Next month (November) will be the annual Philmont registration lottery when many thousands of units will sign up for a few thousand 2016 treks. Best of luck to you all!
If your troop or crew is already accepted for a trek next summer in 2015, then you won't be participating in that lottery, but you should be participating in lots of pre-Philmont preparation this winter. Philmont supplies you with lots of literature and preparation advice. Their planning calendar page is a good overview.
There are a few areas that are easy to overlook, put off, or skimp on - resulting in a less-than-wonderful trek, or no trek at all. Over the next seven months, make sure your crew considers and completes everything required by Philmont, plus items that will just make your trek a better experience.
- Training - This past spring, I presented Red Cross Wilderness First Aid training to a crew just two days before they left for Sea Base. They had overlooked the fact that no one had current certification and the BSA is adamant about having at least TWO members of each high adventure crew currently certified in Wilderness First Aid and two currently certified in CPR. This crew was lucky that I was available on short notice. Wilderness First Aid training is often difficult to find, so get your two people going now, not next spring.
Youth Protection Training and Hazardous Weather training are also required. You may need other training, depending on what activities you plan to do.
And, you may not know it, but every adult participant must be a registered BSA member so get those adults signed up.
- Tour Plan - Depending on your council, it may take a month or more to approve your tour plan after you finally get it correctly entered into MyScouting.org The process of gathering all the required information from various families can take many days. This information includes vehicle data, insurance, leader training, and travel itinerary. If it's not complete enough, and within the BSA parameters, your tour plan will be rejected and you can try again. and again. and again.
- Physical Conditioning - Of the hundreds of Scouters I've asked, by far the main thing they wish they would have done differently for Philmont was more backpacking practice before the trek. We are so busy that setting aside an hour a day and two hours on a weekend day just doesn't fit in many schedules. Without that conditioning of feet, legs, heart, lungs, and back, you are destined to a grueling 10 days on the trail. Many scouts are already active with athletics, marching band, and other extra-curricular activities, but those that are sedentary will drag down the entire crew.
At least three months before the trek date, regular hiking and other aerobic activities should be set up and tracked for the crew. The crews I participated on had three hikes every week and crew members had a minimum expected number of miles they were to cover before the trek. That worked well for us.
- Equipment Use - Purchasing new water filters, stoves, and tents just before your trek is not wise. Hitting the trail with new gear that is unfamiliar to the crew is a recipe for expensive mistakes and a terrible time. Acquire gear well before the trek and ensure everyone knows how to use, and has practiced with it, and has demonstrated their skill with it. This practice can be done at troop meetings or special trek crew gatherings.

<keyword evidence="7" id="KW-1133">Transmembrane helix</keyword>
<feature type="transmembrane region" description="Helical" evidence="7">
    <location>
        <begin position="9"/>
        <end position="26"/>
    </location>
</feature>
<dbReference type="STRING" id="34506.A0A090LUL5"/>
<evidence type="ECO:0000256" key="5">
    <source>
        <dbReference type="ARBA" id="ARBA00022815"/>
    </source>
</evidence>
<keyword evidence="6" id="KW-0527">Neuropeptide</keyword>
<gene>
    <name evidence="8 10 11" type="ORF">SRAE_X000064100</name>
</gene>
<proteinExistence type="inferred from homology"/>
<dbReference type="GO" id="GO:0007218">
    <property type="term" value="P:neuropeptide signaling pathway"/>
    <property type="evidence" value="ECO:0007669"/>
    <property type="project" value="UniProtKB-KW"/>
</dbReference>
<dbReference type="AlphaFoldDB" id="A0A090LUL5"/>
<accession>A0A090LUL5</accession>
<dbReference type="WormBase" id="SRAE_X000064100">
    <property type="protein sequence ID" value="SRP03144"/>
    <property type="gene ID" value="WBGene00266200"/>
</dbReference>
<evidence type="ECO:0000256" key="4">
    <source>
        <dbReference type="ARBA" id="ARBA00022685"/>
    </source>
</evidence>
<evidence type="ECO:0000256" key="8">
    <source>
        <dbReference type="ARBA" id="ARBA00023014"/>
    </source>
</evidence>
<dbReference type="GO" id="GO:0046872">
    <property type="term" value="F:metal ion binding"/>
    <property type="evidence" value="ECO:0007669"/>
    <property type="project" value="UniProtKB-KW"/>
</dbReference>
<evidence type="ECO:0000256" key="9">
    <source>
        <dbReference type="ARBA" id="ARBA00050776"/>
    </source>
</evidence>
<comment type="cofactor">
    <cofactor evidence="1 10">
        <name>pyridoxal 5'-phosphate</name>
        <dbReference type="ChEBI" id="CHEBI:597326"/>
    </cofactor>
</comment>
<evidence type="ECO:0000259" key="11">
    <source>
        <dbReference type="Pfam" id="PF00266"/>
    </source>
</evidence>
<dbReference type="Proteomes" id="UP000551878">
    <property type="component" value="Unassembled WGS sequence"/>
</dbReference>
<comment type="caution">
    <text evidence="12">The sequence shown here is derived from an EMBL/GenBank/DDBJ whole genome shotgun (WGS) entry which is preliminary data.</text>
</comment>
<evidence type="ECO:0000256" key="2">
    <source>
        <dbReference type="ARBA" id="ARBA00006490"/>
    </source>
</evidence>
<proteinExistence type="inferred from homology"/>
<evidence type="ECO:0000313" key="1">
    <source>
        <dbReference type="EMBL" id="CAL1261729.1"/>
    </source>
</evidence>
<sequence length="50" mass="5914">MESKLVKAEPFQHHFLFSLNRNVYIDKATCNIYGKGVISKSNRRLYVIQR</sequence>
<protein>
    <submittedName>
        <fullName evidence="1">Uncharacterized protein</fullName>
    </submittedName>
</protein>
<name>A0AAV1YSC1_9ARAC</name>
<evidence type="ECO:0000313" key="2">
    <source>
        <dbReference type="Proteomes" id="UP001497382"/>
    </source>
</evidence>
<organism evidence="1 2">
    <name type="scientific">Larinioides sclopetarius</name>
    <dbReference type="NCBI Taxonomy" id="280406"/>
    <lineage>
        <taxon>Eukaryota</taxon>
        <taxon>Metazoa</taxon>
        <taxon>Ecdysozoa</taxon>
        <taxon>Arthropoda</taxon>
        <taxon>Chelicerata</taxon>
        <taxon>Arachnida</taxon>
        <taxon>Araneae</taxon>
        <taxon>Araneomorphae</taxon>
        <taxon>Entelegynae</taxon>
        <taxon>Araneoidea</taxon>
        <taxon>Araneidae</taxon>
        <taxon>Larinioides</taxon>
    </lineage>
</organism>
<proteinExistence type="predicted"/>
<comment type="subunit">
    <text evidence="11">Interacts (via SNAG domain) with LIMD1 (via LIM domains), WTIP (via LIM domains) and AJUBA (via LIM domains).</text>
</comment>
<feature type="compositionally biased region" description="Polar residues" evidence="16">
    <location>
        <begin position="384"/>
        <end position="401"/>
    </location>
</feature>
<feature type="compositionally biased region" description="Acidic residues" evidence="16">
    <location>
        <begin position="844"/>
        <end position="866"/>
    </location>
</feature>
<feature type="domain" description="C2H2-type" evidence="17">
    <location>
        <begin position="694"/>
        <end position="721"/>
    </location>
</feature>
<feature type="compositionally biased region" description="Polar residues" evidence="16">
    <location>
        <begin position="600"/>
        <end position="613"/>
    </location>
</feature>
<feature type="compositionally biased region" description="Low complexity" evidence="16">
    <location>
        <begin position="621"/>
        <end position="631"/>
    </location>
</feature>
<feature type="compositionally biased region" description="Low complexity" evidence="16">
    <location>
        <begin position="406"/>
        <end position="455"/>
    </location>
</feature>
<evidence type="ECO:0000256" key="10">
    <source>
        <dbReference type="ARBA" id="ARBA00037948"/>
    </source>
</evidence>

- Teamwork - Being a trek crew leader is a great opportunity for one scout to lead. He will have a distinct role at Philmont and staff members will address him directly rather than the adults in the crew. I just loved this on my Philmont treks! It really helps if you can get him used to that role of leading this small group of peers and adults before the trek begins. Actually, getting this group to work together as a team is just as important. Defining, and communicating, what is expected of the adults is a critical pre-trek activity, too.
Planning, and requiring participation in, some practice camp-outs using the gear for the trek works great. Have the scouts determine a location, route, and schedule for a couple 2-day or 3-day backpacking trips in the months before Philmont.
Each crew will have a couple other specific roles to be filled. The Chaplain's Aide promotes daily devotions and the "Duty to God" patch. The Wilderness Guia promotes the Leave No Trace principles and Philmont Wilderness Pledge within the crew and helps the crew follow them.
I feel it's also a good idea to ensure every scout realizes he will be expected to perform all tasks at some point in the trek, including navigating, cooking, and cleaning.
- Merit Badges - Philmont recommends scouts have completed Backpacking, Camping, Climbing, Cooking, First Aid, Orienteering, Hiking, Nature, and Wilderness Survival before their trek so they are skilled in the tasks they will face. Philmont isn't really a place to learn the skills, but is an opportunity to use them. A fun 60-mile trek can become a frustrating 80-mile trek with poor navigation skills. The preparatory backpacking trips can be great for these, but if some scouts have not completed them, Philmont provides many miles and days to fulfill the requirements. Doing merit badges on a trek can be difficult with most of the day full of hiking and program, but Astronomy, Weather, and Wood Carving could be considered.
Seasoned Philmont Folks - Do you have other advice to pass on to Philmont first-timers?
Posted: 15:36 10-08-2014 1121
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